March 29 (Bloomberg) -- Radiation levels that can prove fatal were detected outside reactor buildings at Japan’s Fukushima Dai-Ichi plant for the first time, complicating efforts to contain the worst disaster since Chernobyl in 1986.
Water in an underground trench outside the No. 2 reactor had levels exceeding 1 sievert an hour, a spokesman for plant operator Tokyo Electric Power Co. told reporters in the capital yesterday. Exposure to that dose for 30 minutes would trigger nausea and four hours might lead to death within two months, according to the U.S. Environmental Protection Agency.
Preventing the most-contaminated water from leaking into the ground or air is key to containing the spread of radiation beyond the plant. A partial meltdown of fuel rods in the No. 2 reactor probably caused a jump in the readings, Japan’s chief government spokesman said.
“There’s not much good news right now,” said Gennady Pshakin, a former IAEA official based in Obninsk, the site of Russia’s first nuclear power plant. “There’re questions arising on how much fuel will leak out, what isotopes will be carried and how quickly they will settle. It’s becoming less predictable.”
A magnitude-9 earthquake and ensuing tsunami on March 11 knocked out power at the plant, disabling its cooling systems and forcing Tokyo Electric to dump thousands of tons of sea water on the complex as a stopgap measure. Damage to reactor buildings, including a possible breach in the No. 2 unit’s containment vessel, has made it harder for workers to get close enough to fix the equipment without risking their health.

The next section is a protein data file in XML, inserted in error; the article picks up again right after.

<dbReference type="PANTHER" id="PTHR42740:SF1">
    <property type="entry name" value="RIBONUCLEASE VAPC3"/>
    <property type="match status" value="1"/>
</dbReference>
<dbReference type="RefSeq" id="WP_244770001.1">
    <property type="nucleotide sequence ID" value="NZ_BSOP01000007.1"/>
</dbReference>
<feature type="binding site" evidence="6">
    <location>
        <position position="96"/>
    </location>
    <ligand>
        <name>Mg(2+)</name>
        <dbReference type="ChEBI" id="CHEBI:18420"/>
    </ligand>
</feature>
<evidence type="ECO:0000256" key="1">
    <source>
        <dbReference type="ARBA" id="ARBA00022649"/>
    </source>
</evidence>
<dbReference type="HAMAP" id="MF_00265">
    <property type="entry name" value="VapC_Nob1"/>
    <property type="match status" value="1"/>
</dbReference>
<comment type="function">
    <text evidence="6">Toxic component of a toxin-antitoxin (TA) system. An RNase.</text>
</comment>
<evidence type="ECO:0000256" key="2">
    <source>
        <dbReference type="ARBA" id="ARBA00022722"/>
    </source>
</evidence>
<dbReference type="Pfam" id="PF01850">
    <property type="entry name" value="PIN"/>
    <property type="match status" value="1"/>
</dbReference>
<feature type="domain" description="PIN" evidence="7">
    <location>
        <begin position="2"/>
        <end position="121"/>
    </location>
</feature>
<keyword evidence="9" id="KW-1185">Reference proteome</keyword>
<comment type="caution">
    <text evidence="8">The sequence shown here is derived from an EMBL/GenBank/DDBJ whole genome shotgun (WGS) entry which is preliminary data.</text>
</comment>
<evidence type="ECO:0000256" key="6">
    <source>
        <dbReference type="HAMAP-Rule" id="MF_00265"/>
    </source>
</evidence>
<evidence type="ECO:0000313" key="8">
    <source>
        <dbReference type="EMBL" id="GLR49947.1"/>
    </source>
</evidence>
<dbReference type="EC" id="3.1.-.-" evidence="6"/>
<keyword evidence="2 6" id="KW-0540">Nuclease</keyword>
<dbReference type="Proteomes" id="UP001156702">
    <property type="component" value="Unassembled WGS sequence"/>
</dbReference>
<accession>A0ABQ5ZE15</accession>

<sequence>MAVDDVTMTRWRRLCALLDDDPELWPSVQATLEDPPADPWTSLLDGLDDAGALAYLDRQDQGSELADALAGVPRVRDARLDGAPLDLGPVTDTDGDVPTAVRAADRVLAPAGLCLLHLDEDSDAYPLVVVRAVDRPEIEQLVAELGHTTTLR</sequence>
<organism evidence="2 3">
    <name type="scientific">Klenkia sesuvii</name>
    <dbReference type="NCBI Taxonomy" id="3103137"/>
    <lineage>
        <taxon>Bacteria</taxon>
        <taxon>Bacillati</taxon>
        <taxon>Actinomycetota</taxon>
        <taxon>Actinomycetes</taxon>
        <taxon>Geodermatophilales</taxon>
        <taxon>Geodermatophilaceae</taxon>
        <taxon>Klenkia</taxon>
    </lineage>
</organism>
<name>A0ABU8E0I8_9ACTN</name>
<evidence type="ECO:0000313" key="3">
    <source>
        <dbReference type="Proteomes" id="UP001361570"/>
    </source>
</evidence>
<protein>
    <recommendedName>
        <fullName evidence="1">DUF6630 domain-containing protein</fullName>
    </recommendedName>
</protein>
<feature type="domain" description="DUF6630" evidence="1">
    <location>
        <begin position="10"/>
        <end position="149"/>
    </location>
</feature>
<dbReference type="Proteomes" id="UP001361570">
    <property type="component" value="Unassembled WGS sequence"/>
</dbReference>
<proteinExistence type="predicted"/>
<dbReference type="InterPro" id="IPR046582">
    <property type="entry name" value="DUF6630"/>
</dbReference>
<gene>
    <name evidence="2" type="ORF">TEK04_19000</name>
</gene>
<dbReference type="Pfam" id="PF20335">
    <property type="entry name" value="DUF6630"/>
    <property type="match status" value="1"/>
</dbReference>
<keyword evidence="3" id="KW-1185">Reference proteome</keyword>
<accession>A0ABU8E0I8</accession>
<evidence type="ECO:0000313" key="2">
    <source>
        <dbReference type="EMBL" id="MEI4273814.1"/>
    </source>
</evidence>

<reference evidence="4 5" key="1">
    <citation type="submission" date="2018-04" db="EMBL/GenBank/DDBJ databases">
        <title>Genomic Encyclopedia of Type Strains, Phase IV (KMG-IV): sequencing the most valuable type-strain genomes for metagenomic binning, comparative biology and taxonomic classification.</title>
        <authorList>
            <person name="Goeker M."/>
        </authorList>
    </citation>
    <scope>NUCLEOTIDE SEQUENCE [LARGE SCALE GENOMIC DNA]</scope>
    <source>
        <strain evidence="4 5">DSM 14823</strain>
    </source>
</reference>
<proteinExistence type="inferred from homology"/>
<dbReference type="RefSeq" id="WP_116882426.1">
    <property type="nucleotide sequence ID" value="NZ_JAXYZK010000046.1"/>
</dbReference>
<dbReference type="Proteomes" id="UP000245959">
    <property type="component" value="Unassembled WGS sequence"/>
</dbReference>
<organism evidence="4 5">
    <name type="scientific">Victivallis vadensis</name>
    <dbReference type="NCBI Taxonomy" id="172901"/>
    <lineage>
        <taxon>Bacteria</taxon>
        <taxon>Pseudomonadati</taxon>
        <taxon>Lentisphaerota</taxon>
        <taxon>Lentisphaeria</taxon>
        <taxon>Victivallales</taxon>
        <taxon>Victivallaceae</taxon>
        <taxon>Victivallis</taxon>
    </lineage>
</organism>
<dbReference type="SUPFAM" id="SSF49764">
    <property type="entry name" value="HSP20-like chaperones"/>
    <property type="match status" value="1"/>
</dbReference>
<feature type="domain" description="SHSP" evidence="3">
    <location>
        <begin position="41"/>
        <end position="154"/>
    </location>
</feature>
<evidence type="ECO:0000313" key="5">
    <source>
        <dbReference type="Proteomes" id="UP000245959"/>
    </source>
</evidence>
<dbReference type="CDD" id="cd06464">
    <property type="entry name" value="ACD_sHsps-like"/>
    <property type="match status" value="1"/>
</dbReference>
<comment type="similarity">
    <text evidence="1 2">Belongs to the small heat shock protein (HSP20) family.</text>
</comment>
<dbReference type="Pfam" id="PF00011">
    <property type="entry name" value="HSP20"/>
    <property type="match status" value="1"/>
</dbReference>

The number of dead and missing from the earthquake and tsunami had reached 28,343 as of 9 p.m. yesterday. About 200,000 households in northeast Japan remain without power and more than 350,000 have no gas, the government said. There are 242,882 refugees living in 2,045 shelters, the National Police Agency said. Thousands of temporary pre-fabricated homes are being built in Miyagi, Iwate and Fukushima prefectures.
Residents evacuated from a 20-kilometer (12-mile) radius of the Fukushima Dai-Ichi plant shouldn’t return home, Chief Cabinet Secretary Yukio Edano said. Some people had gone back to pick up belongings, he said.
Elevated radiation levels have been detected in crops grown near the stricken plant as well as the water supply in Tokyo, 220 kilometers to the south, and other regions. This has triggered bulk-buying of bottled water at supermarkets that have been forced to restrict purchases.
Ever-higher radiation emissions at Dai-Ichi and evidence water has leaked out of the No. 2 reactor’s containment vessel are undermining success at restoring lighting to control rooms and injecting fresh water into the reactor pressure vessels to keep temperatures from rising.
“The high radiation levels seem to have come from fuel rods that partially melted down and came into contact with water used to cool the reactor,” Edano said at a briefing in Tokyo, citing a draft report from the nuclear safety commission. “It’s very regrettable, but we’re trying to contain the whole situation while preventing the health impact from spreading.”
Shares of Tepco, as the utility is known, slumped 18 percent to 696 yen on the Tokyo Stock Exchange yesterday, the lowest close since February 1977.
Soil near the Fukushima plant tested positive for plutonium contamination, Tepco said. The radioactive metal was part of the fuel mix in reactor No. 3 and its presence outside the plant would suggest those fuel rods were also exposed. The amount found shouldn’t be enough to affect human health, Tepco Vice President Sakae Muto said at a press conference shown on a webcast yesterday.
Tepco said it needs to drain water lying in four reactor turbine buildings to determine where it came from and assess damage to the fuel rods. Water in the No. 2 turbine building is as high as 1 meter (3.2 feet) deep, a company official told reporters yesterday.
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